Does life get in the way of your workplace productivity? Typically, it’s the opposite. Your personal life determines how you show up. When colleagues talk about life, and make their work meaningful to their lives, that’s when they become a team.
This is a great story from a colleague of mine from graduate school. Alyssa Burkus describes the time she was working on a project for an organization (Actionable.co), and started seriously to consider an offer to work for them full-time. During a team check-in about people’s weekend she announced to team members that she had achieved a milestone anniversary in surviving cancer. There was an outpouring of sympathy and support. She felt it. She had found her tribe.
If you listen closely in your own workplace, you might hear other moments like these. Some moments are better than others. When people “have a specialist appointment” how much time do we give them? When people have a death in the family, do they tell us, and do we have their back? When two people talk about their kids having learning disabilities, how long are they allowed to talk? At my current employer I had to delay my start date because there was a minor complication with a scheduled surgery.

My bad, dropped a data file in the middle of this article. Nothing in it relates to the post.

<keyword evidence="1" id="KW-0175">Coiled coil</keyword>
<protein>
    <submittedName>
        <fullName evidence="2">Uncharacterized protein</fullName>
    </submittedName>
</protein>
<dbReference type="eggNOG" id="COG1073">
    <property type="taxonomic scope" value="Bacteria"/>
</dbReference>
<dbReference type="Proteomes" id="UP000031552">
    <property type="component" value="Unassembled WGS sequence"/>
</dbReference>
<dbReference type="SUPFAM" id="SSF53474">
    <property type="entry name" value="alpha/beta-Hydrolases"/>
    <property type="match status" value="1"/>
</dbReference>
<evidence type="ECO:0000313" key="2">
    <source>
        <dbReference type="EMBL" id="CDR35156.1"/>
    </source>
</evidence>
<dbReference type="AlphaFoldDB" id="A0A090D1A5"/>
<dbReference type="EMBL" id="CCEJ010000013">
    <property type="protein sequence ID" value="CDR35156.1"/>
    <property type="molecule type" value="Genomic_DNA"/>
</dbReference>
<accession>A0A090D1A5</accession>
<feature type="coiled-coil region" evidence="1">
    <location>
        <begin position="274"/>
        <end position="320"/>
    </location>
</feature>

The reason these scenarios are powerful is that many personal topics are simply more important than work. As an employer you don’t so much own people, you just borrow some of their time. When employees develop a sense of self-respect and a pride in their contributions, they willingly rise above what is expected from them in the job description. I love going above and beyond for people whom I respect, and who have respect for me. This feeling is stronger when employees forget about their salary, which is the dream of every well-informed compensation team.
The ability to have these conversations is part of a healthy workplace culture. It turns up in employee surveys as a determinant of workplace engagement. It drives turnover statistics and the amount of steam people put into discretionary effort. Missteps in these areas are often at the root of conflict, harassment, and grievances. When an employee expresses physical or emotional discomfort, the degree to which others care and take action is a major factor in accident claims, absenteeism, and long-term disability costs. With equity and inclusion the emerging practice is to bypass categories and go deeper into individual perspectives. With employee communications, people mostly read the personal stories. And the best source of information for leadership development in the eyes of the employees who are following your lead.
I do a lot of math about workforce analytics and I can confirm for you that according to my calculator, emotions are the boss.
I think the reason vulnerability and compassion are so powerful is that it’s really hard to fake it. You can tell when people mean it, and you can tell when people don’t. As Alyssa puts it, “…this isn’t a call-to-action to start creating ‘meaningful moments’ initiatives, where the word from the top is leaders need to be more personal, or where HR tracks ‘connection point KPIs.’” It’s about authenticity. Perhaps we need to develop metrics to guage that.